Since the early 2000s, the government of Malawi has used trade restrictions, export bans in particular, to control trade flows for maize and soya, among other crops. Maize export bans, justified in the name of national food security, have been in place more or less continuously since 2005, with the ban lifted temporarily in 2007-08 and 2009-11. Export bans on soya, used to benefit domestic vegetable oil processors and the poultry industry in the form of lower input prices, were imposed several times for a few months at a time between 2010 and 2012. In 2013, government scrapped soya export bans as a trade policy tool, but since 2015 has explored other measures to limit soya exports, including an export levy and a mandate that all soya exports be processed through a single trading company.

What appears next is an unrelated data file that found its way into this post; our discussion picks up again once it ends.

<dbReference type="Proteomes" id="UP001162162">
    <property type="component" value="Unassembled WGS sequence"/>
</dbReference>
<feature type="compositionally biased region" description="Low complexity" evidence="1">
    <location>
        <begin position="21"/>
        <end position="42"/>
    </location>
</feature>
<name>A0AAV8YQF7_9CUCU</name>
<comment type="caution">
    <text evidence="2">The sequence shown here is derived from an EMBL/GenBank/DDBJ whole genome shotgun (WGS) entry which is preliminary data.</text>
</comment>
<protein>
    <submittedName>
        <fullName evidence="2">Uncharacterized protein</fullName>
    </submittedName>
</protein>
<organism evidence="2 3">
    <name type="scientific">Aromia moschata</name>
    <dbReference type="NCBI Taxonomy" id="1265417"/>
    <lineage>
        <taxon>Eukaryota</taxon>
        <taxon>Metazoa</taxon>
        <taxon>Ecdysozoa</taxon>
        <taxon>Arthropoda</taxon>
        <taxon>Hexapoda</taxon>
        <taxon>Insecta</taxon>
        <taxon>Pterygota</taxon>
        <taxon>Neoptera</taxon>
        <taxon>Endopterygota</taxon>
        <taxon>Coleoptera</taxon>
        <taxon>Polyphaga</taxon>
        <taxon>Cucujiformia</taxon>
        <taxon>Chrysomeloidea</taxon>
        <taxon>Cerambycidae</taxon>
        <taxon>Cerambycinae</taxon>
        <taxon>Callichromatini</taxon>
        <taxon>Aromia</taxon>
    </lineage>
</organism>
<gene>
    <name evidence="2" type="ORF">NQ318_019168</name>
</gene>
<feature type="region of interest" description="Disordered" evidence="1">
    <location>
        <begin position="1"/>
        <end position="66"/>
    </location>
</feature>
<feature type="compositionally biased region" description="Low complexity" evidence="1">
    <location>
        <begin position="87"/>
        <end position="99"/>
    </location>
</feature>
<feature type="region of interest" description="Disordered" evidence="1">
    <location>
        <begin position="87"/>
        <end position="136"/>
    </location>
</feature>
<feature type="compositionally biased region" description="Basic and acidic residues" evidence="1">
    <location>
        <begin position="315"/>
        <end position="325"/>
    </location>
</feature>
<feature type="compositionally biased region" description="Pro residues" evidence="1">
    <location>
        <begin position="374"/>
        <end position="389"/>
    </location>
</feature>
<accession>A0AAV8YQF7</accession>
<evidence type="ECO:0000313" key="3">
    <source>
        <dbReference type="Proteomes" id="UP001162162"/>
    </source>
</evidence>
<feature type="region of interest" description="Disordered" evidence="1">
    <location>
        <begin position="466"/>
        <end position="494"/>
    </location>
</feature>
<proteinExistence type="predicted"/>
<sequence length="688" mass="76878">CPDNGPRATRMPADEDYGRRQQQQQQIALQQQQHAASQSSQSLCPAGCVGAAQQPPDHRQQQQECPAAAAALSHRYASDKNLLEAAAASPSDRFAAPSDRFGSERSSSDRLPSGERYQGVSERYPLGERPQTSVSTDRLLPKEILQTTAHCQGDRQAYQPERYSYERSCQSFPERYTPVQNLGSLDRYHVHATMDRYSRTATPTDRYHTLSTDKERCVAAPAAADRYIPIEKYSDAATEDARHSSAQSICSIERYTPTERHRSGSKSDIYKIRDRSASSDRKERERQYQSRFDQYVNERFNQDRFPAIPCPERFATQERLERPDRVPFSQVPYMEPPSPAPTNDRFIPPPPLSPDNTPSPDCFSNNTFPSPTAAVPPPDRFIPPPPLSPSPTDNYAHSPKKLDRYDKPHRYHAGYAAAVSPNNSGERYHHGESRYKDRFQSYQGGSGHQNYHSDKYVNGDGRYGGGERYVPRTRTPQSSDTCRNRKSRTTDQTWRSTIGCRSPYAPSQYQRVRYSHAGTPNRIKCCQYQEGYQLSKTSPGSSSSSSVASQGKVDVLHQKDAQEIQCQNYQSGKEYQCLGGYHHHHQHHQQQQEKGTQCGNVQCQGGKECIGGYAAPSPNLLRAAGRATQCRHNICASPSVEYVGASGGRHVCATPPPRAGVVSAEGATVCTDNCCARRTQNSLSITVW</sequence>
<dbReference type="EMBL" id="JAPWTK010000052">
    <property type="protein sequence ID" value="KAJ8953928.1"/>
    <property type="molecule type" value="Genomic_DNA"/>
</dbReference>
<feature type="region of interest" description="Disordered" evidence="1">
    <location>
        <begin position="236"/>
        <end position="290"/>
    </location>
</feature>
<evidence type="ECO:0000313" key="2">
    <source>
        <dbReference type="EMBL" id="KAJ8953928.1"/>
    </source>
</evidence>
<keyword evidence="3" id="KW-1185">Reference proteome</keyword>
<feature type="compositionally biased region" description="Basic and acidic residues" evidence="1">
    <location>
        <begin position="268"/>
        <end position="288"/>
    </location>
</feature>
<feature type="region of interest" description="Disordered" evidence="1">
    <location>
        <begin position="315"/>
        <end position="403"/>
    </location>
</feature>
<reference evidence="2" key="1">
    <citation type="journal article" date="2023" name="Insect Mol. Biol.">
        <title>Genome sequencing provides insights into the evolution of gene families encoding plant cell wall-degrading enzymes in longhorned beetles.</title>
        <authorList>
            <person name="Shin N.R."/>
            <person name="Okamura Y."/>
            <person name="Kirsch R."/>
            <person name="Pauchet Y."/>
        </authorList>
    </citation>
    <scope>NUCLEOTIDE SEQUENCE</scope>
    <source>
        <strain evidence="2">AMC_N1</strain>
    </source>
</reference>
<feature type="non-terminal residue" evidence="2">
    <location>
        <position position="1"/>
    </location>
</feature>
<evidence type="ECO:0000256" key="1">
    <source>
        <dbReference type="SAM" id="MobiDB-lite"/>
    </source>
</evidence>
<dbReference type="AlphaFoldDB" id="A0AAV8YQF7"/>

Edelman, Brent; and Baulch, Bob. 2016. Are Malawi’s maize and soya trade restrictions causing more harm than good? A summary of evidence and practical alternatives. MaSSP Policy Note 25. Washington, DC: International Food Policy Research Institute (IFPRI). http://ebrary.ifpri.org/cdm/ref/collection/p15738coll2/id/130439